This is the agreement in force between our countries and we see how they dangerously breach the Immigration Agreement and issue a really minimum amount of visas to migrate legally from Cuba.


Now, I will offer you some information about the criminal trials, having looked at the background and explained their causes and the conditions that have brought us to this point.


Twenty-nine trials have been held in Cuba, in just about every province in the country. Charges were pressed against 75 people, 74 of them men, and the courts have handed down appropriate sentences of between 6 and 28 years in jail. Therefore, it is not true that there have been death sentences. It is not true that in these cases life sentences have been handed down, which the law allows for and the behavior of some of the defendants merit. Actually, even longer sentences than they were given are provided for their crimes in most legal systems around the world.


The criminal trials were arraigned on an expedite basis as per Law No. 5 of 1977, the Law of Criminal Procedure. And here I want to make a side comment.


A summary trial is an institution that is not new and is far from being a Cuban invention and something only used in Cuba, far from it. It is in the body of law of more than 100 countries, including the United States and was, in fact, brought to Cuba by the Spanish colonial government. Summary trials did not arise in Cuba in the Revolution; they date back to the 1888 Law of Criminal Prosecution so that it was the Spanish colonizers who brought this to Cuba, the Spanish colonial government. The Law of Criminal Prosecution of 1888 was in effect in Cuba as the Law of Criminal Procedure until 1973 when new regulations were adopted, but they took a lot from that law. Just as the present Cuban Commercial Code is still the Spanish Code from colonial times. And the interventionist U.S. military government from 1900 to 1902 used summary trials. So, we have inherited this institution, which is also used universally.


A summary trial means that the President of the Supreme Court is empowered to shorten the time for holding a trial, but under no circumstances does it mean a limitation of guarantees. Therefore, I strongly reject the idea that a summary trial is a trial without guarantees or that a summary trial is an institution invented by Cuba.


Summary trials also existed in the pseudo-republic, under Machado and Batista’s bloody dictatorships, which U.S. governments supported and financed giving them military and political support, although they were not often used or they were used but they were not the only measures because they resorted to more expeditious solutions such as murder, disappearance and crime against their opponents.


In Latin America the United States backed military dictatorship that disappeared and murdered hundreds of thousands of people. They too used more expeditious procedures such as murder and disappearance, which the Revolution cannot be accused of. No one can come up with, nor will ever be able to come up with the name of a missing person in Cuba, the name of a murdered person, or of someone arrested in the early hours of morning with a hood placed on his or her head who was never seen again. However, there are hundreds of thousands of cases on those lists of missing people in Latin America that have yet to be resolved. No one can accuse Cuba of any such thing! Just as it cannot be accused of having the new institutions created by U.S. legislation such as the Secret Military Courts.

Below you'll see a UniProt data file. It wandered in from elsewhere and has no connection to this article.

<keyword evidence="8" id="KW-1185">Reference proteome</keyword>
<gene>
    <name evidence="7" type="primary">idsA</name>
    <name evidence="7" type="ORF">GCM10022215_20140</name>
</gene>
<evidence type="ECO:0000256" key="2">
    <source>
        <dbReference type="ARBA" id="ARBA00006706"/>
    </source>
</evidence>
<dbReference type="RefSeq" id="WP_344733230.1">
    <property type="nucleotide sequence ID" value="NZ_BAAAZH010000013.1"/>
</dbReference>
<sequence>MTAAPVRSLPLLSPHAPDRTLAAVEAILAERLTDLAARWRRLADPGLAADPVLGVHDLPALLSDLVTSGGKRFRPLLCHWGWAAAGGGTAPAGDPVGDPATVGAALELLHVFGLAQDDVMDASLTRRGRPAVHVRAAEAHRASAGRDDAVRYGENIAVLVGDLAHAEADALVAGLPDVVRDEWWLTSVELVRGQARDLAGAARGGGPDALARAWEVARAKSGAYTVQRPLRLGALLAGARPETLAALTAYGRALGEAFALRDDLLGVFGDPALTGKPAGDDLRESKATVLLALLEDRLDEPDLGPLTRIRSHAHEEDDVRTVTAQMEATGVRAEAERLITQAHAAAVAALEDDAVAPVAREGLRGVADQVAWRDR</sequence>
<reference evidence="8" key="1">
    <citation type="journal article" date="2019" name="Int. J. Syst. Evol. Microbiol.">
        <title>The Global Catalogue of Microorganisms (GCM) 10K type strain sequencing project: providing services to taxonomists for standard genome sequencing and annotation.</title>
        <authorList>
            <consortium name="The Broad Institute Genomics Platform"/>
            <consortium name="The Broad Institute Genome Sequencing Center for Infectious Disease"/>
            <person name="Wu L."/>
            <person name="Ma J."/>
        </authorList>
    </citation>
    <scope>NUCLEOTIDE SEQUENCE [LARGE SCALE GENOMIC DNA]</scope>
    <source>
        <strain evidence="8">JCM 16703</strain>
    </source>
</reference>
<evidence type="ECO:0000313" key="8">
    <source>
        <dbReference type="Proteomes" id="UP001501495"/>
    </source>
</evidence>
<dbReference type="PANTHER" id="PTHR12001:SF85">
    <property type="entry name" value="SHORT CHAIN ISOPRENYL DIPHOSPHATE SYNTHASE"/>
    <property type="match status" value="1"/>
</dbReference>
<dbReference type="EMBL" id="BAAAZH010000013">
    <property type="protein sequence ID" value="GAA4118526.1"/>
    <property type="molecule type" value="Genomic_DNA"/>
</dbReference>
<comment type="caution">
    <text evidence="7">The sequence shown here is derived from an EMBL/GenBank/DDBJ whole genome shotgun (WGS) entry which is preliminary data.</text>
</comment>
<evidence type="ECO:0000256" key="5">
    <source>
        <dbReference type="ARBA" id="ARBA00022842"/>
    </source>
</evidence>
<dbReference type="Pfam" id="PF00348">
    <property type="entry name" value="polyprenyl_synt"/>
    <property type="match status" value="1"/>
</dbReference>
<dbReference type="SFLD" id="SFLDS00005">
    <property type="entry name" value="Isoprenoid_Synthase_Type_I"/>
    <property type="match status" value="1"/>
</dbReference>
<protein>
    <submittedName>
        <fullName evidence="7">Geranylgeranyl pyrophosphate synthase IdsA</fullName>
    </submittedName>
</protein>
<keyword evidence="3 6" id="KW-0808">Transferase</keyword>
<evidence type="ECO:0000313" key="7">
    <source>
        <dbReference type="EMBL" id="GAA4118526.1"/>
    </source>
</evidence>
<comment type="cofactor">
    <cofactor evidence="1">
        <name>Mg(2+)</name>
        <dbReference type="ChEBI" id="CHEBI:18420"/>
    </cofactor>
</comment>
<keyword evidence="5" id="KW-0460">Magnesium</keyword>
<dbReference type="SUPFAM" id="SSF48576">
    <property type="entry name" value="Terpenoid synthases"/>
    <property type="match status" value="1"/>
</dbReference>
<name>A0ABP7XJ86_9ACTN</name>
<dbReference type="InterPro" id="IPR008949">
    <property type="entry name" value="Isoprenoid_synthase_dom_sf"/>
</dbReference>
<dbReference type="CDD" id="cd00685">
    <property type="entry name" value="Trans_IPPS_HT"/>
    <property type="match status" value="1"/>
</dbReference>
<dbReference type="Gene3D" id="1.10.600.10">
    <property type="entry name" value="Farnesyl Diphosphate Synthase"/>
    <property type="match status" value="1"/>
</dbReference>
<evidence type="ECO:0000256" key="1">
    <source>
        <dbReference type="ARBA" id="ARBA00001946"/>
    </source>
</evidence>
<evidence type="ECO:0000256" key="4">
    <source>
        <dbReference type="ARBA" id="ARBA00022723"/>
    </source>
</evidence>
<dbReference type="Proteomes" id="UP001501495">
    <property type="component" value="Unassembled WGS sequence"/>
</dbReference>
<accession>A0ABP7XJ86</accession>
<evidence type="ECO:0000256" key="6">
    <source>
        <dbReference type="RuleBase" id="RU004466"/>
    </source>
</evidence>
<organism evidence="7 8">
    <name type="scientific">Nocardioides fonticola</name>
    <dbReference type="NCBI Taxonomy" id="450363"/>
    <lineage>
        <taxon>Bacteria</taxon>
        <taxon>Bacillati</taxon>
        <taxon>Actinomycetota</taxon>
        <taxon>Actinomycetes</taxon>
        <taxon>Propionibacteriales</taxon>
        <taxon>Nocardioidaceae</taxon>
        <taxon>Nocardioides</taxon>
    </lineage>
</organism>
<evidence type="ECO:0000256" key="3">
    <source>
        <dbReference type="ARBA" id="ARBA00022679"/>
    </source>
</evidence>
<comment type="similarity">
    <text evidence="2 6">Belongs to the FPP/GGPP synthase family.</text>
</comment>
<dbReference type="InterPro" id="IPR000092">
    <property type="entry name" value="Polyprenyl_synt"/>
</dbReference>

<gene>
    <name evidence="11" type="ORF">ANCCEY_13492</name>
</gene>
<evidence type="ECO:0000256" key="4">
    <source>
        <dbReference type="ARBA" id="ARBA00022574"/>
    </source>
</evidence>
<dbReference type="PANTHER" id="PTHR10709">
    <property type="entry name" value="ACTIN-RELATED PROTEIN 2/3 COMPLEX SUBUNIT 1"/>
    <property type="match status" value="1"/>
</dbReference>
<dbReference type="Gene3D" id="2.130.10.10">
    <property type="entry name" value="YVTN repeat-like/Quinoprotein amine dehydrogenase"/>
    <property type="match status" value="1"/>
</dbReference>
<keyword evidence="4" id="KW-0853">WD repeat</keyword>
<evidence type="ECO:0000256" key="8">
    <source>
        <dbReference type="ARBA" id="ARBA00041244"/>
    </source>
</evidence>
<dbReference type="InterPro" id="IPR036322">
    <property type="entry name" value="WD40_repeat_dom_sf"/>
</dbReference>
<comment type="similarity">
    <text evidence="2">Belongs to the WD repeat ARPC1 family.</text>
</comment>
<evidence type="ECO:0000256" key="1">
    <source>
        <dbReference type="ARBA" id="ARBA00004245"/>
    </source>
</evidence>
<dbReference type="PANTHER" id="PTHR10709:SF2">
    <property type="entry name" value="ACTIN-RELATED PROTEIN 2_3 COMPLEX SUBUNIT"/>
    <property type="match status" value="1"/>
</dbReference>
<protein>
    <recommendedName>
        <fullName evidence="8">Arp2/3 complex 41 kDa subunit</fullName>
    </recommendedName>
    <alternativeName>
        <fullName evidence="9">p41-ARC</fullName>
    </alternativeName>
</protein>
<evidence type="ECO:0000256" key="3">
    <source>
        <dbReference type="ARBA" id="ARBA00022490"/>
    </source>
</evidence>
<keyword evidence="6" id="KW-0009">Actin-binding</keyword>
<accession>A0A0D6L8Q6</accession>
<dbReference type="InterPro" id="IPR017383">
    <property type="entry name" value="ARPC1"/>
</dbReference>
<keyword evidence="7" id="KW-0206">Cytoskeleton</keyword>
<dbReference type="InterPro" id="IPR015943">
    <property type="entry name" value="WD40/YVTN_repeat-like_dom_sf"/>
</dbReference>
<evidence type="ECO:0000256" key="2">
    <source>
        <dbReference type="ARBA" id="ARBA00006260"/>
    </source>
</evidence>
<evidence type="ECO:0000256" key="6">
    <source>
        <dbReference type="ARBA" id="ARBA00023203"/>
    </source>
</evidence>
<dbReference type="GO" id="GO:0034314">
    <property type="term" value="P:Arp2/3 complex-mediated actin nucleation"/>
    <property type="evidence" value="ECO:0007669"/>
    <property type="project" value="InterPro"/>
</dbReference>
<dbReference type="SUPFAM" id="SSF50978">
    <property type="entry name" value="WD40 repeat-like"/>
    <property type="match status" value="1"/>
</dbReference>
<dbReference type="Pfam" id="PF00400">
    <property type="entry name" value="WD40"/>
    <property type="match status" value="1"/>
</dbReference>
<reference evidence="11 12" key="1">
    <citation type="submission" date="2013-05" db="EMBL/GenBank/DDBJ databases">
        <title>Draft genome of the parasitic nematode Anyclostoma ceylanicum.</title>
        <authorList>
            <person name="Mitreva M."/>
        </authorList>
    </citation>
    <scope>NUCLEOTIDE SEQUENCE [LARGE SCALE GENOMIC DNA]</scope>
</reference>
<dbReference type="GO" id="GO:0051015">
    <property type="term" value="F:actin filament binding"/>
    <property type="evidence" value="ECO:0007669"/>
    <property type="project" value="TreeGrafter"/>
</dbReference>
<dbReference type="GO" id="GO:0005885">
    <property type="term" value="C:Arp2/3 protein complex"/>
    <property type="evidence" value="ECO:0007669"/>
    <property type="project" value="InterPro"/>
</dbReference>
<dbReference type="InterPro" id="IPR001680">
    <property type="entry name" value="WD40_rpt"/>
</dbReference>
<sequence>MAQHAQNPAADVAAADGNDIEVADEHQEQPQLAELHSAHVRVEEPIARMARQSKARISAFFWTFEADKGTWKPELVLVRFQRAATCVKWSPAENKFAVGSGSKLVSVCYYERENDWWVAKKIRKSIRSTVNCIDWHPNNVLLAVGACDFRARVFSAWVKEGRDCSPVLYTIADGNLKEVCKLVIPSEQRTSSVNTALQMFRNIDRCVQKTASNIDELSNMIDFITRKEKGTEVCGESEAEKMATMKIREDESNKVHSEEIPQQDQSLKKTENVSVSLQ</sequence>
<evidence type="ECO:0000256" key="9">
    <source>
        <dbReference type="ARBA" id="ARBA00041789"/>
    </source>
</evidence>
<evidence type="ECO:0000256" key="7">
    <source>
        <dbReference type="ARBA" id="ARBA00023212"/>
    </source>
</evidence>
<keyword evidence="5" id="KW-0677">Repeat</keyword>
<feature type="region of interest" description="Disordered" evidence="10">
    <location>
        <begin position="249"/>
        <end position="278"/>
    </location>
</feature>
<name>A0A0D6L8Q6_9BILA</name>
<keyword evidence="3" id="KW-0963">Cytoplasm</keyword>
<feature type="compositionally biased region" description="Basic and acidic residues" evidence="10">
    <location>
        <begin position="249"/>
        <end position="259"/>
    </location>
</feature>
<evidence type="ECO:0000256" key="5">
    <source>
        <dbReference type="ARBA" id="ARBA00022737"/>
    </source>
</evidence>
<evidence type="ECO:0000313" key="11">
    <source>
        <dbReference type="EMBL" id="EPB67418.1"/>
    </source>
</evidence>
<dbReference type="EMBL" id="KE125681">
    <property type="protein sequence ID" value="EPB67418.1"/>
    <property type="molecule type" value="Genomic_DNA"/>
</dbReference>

Therefore, I maintain that there has been absolute respect for due process and that all defendants have had their full guarantees respected in accordance with Cuban law and with the principles generally recognized and accepted throughout the world.


I will be quoting them in the six arguments I will put forward.


First, all of the defendants knew of the charges brought against them and had the opportunity to contest them before the trial began. They could also set forth anything they considered relevant. It is not true that they only learned of the charges during the trial. They were informed in advance and just like any other defendant in Cuba they had the opportunity to give their views on the charges.


Secondly, all of the defendants exercised their right to have legal counsel, a defence lawyer who, according to Cuban law, can be either retained by the defendant or, if he or she fails to do so, appointed by the court as assigned counsel.


I will make clear that 54 defence lawyers took part in the 29 trials; some lawyers represented more than one defendant.


Fifty-four took part, of which the defendants and their families appointed 44. I reject the notion that some of the defendants were not properly defended in their trial; that is untrue. Those who say this are lying. Of the 54 lawyers, the defendants retained 44, that is, 80% and the courts appointed 10.


Thirdly, all of the defendants exercised their right to be heard by previously established courts. No special ad hoc tribunal was set up to try them. They did not go before a military court set up in an expeditious way; that is not true. They were brought before previously established provincial courts, as our law provides for, and judges appointed who were already there and working in those courts. No judges were appointed on any especial basis nor courts specifically set up; that is untrue.